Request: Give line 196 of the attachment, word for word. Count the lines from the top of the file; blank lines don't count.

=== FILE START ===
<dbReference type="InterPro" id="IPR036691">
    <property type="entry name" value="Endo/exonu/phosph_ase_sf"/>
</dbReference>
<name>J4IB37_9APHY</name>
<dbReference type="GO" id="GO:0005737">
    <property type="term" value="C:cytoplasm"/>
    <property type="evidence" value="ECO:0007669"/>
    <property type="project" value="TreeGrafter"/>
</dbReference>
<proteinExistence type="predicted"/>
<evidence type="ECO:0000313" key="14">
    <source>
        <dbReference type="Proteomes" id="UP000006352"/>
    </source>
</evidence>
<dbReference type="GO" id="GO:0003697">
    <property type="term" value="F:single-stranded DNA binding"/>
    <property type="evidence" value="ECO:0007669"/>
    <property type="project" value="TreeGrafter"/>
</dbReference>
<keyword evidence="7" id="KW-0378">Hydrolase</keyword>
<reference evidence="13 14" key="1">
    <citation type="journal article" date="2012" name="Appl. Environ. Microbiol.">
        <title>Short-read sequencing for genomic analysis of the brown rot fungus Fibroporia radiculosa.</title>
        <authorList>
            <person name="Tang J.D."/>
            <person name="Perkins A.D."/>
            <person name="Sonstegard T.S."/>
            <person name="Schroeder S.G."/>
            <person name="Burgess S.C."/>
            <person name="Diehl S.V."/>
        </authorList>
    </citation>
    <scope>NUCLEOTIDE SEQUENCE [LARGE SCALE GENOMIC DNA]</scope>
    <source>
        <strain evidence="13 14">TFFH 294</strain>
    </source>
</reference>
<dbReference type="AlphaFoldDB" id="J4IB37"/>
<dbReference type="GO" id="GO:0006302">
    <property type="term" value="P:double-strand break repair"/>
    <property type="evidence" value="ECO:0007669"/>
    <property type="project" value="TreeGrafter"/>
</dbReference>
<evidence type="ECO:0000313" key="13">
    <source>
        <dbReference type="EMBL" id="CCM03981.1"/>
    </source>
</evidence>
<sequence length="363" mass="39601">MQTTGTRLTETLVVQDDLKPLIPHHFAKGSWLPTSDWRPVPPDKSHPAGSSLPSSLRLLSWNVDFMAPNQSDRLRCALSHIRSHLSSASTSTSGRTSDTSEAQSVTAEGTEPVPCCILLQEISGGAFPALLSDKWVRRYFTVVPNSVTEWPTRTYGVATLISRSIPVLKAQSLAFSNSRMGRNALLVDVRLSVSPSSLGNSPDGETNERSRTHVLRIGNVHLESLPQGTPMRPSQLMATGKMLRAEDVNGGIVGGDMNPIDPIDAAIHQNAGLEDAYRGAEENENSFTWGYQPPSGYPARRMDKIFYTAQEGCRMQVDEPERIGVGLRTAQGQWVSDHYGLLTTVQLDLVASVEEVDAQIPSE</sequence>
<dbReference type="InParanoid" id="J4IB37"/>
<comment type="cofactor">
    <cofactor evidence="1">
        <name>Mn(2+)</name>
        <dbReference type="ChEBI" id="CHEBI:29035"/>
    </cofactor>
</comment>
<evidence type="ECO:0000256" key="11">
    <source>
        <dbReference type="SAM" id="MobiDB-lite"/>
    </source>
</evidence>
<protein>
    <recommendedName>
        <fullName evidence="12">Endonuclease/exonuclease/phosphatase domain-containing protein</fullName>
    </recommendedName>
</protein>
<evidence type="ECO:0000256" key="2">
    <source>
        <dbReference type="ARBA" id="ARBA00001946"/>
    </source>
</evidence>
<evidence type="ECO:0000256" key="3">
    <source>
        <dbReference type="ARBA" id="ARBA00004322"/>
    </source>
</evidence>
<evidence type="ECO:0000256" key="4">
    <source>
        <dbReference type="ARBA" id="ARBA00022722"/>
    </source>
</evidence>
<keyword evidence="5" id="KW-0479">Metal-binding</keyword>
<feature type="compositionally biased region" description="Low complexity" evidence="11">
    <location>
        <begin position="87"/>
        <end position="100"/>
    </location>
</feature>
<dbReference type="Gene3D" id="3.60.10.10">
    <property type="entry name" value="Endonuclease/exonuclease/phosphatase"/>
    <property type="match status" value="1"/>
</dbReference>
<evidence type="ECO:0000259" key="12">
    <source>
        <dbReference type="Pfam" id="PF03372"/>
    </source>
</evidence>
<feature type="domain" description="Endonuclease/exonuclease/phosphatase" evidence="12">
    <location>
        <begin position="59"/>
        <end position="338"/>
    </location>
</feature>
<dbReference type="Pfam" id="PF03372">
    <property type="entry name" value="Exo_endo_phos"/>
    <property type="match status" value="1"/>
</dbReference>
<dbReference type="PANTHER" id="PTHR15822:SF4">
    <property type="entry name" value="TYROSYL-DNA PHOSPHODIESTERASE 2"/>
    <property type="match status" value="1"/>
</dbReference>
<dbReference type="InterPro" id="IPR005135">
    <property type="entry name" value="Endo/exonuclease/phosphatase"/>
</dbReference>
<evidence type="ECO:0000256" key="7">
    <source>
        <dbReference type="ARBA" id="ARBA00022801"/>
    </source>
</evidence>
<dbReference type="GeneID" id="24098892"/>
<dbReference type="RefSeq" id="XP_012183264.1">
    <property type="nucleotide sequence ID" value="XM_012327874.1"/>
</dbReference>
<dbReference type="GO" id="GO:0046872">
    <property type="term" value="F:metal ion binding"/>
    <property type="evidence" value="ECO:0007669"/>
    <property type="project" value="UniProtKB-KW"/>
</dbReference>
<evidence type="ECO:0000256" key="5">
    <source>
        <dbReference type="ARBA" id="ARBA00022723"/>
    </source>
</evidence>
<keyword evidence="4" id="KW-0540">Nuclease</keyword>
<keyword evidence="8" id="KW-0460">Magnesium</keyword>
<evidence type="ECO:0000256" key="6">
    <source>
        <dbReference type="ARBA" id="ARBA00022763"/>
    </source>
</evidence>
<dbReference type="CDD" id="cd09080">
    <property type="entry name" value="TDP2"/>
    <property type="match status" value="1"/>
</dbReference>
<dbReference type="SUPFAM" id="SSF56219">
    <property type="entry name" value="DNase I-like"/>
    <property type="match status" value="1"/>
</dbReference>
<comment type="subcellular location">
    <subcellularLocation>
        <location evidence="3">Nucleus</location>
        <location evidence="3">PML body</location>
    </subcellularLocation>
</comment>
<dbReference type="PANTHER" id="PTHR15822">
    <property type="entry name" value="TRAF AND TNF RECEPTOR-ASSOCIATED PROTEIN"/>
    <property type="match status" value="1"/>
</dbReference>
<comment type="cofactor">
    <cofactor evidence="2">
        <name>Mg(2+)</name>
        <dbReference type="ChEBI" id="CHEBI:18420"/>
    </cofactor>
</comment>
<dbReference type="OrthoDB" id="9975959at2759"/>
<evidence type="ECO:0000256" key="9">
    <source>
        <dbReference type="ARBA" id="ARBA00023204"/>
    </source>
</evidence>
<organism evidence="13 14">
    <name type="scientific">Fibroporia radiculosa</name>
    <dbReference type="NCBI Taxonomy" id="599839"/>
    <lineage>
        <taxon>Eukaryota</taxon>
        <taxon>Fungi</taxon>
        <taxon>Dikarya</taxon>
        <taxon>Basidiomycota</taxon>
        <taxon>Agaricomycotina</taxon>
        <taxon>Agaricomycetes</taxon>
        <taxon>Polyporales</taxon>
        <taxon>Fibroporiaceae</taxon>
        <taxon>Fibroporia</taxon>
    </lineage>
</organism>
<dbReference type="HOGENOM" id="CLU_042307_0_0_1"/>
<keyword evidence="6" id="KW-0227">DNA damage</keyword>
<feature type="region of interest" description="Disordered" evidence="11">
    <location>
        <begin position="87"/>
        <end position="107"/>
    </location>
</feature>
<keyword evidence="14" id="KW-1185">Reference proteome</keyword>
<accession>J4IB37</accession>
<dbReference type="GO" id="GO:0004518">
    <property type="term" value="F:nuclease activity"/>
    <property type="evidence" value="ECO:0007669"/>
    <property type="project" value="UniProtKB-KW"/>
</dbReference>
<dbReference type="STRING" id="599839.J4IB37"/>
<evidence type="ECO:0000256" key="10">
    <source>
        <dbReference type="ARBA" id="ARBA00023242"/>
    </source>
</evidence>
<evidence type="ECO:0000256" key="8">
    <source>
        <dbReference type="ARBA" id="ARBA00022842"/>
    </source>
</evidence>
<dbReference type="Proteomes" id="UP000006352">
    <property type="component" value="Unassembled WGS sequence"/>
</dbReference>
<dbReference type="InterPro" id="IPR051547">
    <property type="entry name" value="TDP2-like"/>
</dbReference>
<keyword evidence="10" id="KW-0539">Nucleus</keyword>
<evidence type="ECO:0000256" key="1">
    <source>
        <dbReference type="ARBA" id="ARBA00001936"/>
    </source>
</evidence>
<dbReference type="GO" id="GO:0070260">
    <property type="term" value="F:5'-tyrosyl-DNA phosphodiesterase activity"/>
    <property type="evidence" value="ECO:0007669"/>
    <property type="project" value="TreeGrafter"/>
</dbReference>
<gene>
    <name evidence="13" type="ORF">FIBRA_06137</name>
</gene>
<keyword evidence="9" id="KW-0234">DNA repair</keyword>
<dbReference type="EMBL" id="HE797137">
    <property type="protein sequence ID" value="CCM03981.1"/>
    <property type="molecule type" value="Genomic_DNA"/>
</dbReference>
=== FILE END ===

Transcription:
<accession>J4IB37</accession>